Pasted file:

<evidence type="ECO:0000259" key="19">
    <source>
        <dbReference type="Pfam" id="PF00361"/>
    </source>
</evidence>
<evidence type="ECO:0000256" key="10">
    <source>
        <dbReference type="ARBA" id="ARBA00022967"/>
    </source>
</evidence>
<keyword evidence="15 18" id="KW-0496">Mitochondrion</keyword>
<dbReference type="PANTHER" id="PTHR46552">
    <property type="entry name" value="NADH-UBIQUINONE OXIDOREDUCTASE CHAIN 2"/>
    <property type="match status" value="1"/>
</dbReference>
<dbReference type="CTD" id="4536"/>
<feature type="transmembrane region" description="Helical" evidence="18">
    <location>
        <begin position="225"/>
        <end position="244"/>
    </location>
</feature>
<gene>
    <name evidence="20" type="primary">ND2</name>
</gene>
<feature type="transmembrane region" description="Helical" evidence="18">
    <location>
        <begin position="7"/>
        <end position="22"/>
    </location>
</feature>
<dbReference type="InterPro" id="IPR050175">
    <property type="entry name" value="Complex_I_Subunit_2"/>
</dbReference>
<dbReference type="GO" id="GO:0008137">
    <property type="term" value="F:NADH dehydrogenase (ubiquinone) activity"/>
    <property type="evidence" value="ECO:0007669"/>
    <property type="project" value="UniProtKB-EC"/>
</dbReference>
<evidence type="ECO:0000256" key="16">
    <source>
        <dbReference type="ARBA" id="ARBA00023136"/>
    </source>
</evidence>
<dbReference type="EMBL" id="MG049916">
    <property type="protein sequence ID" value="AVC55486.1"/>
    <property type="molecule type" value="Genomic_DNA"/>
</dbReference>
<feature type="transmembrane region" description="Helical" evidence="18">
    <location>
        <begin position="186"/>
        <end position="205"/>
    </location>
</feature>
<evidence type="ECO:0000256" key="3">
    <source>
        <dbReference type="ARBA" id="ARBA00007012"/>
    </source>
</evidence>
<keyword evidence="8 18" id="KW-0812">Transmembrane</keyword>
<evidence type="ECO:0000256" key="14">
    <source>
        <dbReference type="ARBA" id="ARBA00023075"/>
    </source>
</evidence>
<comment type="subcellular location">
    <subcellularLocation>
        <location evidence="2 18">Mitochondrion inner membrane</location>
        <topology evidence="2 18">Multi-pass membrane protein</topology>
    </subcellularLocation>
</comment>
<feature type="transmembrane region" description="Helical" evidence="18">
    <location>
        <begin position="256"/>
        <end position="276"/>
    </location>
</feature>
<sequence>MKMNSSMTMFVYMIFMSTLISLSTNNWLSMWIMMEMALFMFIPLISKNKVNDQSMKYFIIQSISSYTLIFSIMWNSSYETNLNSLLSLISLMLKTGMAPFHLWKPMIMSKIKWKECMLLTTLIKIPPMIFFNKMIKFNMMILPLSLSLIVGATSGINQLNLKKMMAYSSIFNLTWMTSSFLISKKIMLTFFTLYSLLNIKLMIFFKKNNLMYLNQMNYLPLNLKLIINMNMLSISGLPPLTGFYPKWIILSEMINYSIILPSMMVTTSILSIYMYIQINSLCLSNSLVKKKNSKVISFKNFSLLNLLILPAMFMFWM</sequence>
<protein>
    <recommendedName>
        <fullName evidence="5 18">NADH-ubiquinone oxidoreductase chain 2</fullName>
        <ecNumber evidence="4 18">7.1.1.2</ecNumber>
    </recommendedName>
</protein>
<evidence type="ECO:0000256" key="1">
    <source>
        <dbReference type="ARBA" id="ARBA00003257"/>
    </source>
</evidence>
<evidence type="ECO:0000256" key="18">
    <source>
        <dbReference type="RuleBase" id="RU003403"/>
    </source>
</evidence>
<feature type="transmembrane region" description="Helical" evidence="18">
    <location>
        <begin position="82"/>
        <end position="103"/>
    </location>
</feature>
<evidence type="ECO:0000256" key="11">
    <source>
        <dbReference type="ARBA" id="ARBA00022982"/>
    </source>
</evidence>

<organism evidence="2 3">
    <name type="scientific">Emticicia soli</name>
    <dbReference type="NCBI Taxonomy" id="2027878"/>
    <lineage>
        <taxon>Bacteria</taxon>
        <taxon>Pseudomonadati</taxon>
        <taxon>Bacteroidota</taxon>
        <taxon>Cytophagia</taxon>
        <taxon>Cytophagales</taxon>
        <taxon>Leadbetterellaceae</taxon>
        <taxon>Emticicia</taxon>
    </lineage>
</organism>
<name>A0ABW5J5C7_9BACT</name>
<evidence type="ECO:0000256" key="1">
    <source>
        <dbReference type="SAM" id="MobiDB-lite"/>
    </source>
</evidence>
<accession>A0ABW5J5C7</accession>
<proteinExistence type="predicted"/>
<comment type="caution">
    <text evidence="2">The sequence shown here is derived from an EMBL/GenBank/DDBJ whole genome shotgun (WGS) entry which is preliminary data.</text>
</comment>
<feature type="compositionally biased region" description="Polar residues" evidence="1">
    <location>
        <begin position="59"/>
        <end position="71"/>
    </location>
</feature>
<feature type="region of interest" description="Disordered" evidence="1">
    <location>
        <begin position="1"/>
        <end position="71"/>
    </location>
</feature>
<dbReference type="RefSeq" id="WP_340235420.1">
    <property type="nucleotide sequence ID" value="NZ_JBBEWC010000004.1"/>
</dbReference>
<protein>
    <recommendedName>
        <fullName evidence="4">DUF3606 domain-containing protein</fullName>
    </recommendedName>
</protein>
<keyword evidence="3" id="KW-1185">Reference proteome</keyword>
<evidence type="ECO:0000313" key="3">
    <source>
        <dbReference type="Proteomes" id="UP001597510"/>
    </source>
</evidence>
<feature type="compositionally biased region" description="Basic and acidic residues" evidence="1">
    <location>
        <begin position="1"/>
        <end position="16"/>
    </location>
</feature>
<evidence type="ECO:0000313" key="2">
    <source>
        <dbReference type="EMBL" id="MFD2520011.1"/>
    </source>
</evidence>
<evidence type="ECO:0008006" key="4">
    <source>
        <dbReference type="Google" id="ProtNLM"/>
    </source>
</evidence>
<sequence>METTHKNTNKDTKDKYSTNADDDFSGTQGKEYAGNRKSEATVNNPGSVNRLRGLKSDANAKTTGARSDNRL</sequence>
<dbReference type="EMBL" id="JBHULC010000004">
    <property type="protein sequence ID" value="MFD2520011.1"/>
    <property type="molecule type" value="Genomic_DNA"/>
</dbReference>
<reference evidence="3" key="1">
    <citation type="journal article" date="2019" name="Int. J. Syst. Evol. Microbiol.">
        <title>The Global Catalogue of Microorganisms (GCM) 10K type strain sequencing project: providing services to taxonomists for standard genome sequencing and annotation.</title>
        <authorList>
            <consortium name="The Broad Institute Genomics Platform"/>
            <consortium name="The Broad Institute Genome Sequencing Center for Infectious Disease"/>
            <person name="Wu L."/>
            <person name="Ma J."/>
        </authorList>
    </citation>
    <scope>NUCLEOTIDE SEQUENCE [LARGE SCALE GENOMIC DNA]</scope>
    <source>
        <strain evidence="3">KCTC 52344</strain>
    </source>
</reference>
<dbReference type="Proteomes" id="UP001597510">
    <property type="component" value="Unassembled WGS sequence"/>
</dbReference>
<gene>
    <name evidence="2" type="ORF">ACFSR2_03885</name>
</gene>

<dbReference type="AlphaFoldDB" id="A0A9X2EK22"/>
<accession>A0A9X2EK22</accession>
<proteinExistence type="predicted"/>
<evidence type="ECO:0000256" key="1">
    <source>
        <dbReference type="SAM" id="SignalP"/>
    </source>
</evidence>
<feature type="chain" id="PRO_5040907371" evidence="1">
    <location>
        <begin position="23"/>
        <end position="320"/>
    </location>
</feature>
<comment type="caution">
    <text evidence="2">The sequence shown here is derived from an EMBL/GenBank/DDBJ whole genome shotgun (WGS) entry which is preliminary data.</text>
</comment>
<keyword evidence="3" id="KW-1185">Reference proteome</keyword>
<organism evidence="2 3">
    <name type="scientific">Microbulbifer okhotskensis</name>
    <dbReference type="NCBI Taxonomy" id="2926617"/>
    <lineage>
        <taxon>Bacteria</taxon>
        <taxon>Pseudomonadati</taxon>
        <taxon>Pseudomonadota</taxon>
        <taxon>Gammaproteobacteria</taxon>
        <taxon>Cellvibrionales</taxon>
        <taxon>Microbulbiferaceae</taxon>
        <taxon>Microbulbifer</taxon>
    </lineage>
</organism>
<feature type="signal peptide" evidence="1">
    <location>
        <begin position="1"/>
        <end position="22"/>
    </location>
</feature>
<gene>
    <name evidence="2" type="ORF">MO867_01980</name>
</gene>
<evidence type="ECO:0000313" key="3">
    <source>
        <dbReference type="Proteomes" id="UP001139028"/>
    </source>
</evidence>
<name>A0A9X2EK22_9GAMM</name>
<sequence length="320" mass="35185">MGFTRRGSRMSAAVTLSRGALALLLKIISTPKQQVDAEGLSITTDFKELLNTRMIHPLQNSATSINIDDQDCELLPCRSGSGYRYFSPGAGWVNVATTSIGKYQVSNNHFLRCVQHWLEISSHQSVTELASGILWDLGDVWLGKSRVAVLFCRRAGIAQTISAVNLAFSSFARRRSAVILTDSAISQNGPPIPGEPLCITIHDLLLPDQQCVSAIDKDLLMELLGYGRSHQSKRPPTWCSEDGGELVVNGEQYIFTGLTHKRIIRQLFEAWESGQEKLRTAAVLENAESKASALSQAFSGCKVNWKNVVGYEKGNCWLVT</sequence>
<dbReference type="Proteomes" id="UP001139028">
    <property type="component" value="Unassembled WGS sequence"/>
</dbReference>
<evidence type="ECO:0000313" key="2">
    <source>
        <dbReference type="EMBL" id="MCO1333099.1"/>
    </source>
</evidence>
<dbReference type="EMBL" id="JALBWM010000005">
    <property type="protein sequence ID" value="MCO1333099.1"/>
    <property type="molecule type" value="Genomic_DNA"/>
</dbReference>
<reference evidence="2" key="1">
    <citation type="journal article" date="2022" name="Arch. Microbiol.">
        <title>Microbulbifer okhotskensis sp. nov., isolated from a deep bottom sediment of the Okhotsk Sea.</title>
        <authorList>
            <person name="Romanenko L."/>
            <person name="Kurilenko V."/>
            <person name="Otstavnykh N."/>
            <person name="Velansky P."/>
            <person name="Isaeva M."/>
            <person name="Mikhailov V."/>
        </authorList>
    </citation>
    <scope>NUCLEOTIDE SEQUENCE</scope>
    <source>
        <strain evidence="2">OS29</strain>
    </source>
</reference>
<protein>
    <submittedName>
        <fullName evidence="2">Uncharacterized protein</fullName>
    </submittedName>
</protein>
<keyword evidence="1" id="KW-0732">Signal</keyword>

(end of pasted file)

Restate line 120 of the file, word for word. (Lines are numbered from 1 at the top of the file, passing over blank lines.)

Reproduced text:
<evidence type="ECO:0000256" key="1">